by Kevin Stuckey, M.Ed., CCC-SLP
What Does a Speech-Language Pathologist Do?
A speech-language pathologist (SLP) is a highly-trained specialist in the field of communication sciences and disorders. An SLP evaluates and treats speech, language, cognitive-communication, and swallowing disorders in children and adults. An SLP may also teach at a college or university, manage a clinic or practice, research topics in the field, supervise, develop new methods and products, or work with corporate employees to improve communication with their customers. An SLP often collaborates with parents and other professionals such as occupational therapists, physical therapists, nurses, physicians, social workers, audiologists, psychologists, and teachers (American Speech-Language-Hearing Association, n.d., ¶ 2).
What Are the Steps to Become a Speech-Language Pathologist?
Undergraduate degree – Complete a program of study in communication sciences and disorders or related field. Take liberal arts coursework including linguistics, psychology, mathematics, anatomy, education, and phonetics. During undergraduate study in communication sciences and disorders, you will acquire observation hours by watching SLPs and/or graduate clinicians performing a variety of diagnostic and therapy sessions.
Master’s or Doctoral degree
– Complete a program of study mandated by the Council For
Clinical Certification (CFCC) of the American Speech-Language-Hearing Association (ASHA) in order to
obtain a Certificate of Clinical Competence (CCC) in Speech-Language Pathology. Find accredited
programs using this link: http://www.asha.org/students/academic/EdFind/
. During your higher-education
program, you will perform clinical therapy sessions under the supervision of faculty professors and clinical
supervisors. You will also gain supervised experience by conducting diagnostic evaluations and
performing therapy in educational and medical settings outside of the university.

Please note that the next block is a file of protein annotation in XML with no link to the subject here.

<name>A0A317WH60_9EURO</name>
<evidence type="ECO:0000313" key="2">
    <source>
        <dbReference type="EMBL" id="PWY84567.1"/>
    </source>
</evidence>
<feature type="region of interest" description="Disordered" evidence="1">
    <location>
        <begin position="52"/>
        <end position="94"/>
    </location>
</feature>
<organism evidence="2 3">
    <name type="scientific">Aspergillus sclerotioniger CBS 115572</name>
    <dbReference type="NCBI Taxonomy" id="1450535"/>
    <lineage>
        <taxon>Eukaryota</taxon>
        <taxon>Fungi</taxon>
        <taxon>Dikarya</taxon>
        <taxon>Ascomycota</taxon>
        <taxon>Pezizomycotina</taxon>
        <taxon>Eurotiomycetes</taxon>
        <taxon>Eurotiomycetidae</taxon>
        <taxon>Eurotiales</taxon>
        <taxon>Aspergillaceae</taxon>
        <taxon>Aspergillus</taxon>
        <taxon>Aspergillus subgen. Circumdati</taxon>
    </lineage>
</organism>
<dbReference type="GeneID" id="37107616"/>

Praxis National Examination – Achieve a passing score on the speech-language pathology
national examination. This examination assesses knowledge and competency in the field of speechlanguage
pathology across all areas of study including articulation, language, oral-motor musculature,
fluency, and voice.
Clinical FellowshipYear (CFY) – Complete a nine-month work experience under the supervision
of a qualified and CCC-certified SLP in an educational or medical setting.
Maintenance of Continuing Education (CE) – All speech-language pathologists must continue
to develop professionally by earning 30 contact hours of continuing education every three years to
maintain the Certificate of Clinical Competence (CCC) with ASHA. State licensure and teaching certificate
continuing education hours may vary.
In some career domains, such as college professorship, research, and private practice, a Ph.D.
degree is desirable. In most states, SLPs and audiologists also must comply with state regulatory
(licensure) standards to practice and/or have a state education certification.
Where Do SLPs Work?
SLPs work in many settings including schools, private practices,
hospitals, rehabilitation centers, government agencies, research
laboratories, and home-health (ASHA, n.d., ¶ 4).
Will I Find a Job?
The future job market for speech-language pathology is expected to grow faster than average
through 2014 (ASHA, n.d., ¶ 11). Members of the baby-boom generation are now entering the age of
retirement when the possibility of neurological disorders and associated speech, language, swallowing,
and hearing impairments increases. Employment in educational settings is also expected to increase
along with growth in elementary and secondary school enrollments, including enrollment of special
education students. Federal law ensures special education and related services to all eligible children
with disabilities. The number of speech-language pathologists in private practice will rise due to the
increasing use of contract services by hospitals, schools, and nursing facilities (ASHA, n.d., ¶ 13).